Government insurance programs help those who qualify for the coverage. Medicare assists people 65 years of age or older, and Medicaid helps persons with low incomes. As with other insurance programs, the insured may seek care from physicians and other health care providers who accept Medicare or Medicaid. Unfortunately, some providers may engage in fraudulent behavior.
Examples of Medicare and Medicaid fraud
Someone who attempts to procure Medicaid or Medicare funds through illicit means could be guilty of fraud. Billing these government entities for something that was never performed would be one typical example of fraud. Besides false or overbilling, someone could order unnecessary tests or even procedures. Monetary compensation may guide such unethical behavior.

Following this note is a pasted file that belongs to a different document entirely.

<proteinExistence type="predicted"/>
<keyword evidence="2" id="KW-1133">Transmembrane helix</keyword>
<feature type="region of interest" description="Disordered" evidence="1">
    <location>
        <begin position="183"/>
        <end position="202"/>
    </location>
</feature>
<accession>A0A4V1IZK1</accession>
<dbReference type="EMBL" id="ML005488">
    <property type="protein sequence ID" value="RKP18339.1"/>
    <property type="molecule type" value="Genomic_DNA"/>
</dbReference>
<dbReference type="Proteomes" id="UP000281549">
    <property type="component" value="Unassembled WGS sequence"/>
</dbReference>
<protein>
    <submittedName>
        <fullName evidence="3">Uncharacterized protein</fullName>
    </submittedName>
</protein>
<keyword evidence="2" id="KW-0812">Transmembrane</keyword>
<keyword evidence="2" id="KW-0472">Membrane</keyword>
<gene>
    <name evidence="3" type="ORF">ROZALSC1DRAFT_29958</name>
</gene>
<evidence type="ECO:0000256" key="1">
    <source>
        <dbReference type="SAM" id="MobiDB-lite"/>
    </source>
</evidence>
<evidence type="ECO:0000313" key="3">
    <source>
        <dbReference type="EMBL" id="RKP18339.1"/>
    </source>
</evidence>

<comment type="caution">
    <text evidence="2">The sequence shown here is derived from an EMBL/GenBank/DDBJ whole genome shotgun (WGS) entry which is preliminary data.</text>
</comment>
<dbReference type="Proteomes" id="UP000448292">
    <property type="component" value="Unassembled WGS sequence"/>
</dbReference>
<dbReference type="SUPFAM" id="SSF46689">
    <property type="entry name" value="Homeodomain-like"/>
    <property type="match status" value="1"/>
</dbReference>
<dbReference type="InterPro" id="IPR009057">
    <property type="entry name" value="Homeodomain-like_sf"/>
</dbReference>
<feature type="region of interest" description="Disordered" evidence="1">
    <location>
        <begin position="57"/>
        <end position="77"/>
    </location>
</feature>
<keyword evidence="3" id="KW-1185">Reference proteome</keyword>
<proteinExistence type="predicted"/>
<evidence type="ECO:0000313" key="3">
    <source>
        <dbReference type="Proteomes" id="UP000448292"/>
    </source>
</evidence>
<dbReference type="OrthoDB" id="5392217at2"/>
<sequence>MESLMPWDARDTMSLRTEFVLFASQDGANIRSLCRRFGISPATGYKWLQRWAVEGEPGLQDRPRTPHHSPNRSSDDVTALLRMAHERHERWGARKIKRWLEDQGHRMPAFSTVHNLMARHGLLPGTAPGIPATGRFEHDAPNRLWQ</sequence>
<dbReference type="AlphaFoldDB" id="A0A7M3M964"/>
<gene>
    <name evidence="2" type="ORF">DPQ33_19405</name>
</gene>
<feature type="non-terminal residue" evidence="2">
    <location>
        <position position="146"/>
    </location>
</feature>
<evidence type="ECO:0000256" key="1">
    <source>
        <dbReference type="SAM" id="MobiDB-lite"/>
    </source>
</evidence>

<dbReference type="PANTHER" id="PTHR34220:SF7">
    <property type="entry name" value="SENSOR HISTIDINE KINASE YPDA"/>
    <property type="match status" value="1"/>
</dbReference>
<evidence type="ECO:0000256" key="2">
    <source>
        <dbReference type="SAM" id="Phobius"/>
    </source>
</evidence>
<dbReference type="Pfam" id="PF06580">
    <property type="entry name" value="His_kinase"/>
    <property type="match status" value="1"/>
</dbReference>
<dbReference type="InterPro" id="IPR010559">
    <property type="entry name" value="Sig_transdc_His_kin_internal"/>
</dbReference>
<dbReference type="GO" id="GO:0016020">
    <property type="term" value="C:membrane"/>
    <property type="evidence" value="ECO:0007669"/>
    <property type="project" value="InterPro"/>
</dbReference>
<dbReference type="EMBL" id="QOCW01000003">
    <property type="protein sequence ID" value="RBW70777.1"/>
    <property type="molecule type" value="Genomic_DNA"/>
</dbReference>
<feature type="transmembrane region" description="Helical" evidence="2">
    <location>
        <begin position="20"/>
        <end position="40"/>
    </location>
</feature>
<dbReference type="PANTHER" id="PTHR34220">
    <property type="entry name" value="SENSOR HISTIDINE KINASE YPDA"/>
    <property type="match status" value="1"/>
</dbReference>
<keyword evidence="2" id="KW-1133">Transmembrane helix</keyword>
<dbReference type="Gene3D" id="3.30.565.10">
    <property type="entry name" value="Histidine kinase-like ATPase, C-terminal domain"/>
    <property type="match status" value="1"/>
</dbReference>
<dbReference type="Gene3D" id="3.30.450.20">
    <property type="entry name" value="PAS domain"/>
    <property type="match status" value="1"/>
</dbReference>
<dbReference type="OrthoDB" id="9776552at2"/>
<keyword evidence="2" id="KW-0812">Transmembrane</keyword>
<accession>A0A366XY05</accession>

When a patient receives a statement breaking down services performed and the related cost and billing information, it may be helpful to review the document for accuracy. Anything out of the ordinary may warrant an investigation.
Fraud vs. misunderstandings
Medicare and Medicaid fraud fall under the category of white-collar crimes. Like other criminal proceedings and investigations, suspects are presumed innocent until proven guilty. Sometimes, misunderstandings and mistakes could lead authorities to suspect fraud when none exists.
Perhaps a billing department made double-billing errors consistently, and no one in the accounting department caught the mistake. Investigators may assume fraud, although that is not the case. Perhaps the situation may resolve before the filing of charges. In some instances, a defendant may need to prove innocence in court.
Persons accused of white-collar crimes have constitutional rights, which authorities must attain evidence legally, among other requirements. Violations of constitutional rights could undermine a prosecutor’s case, leading to a potential dismissal.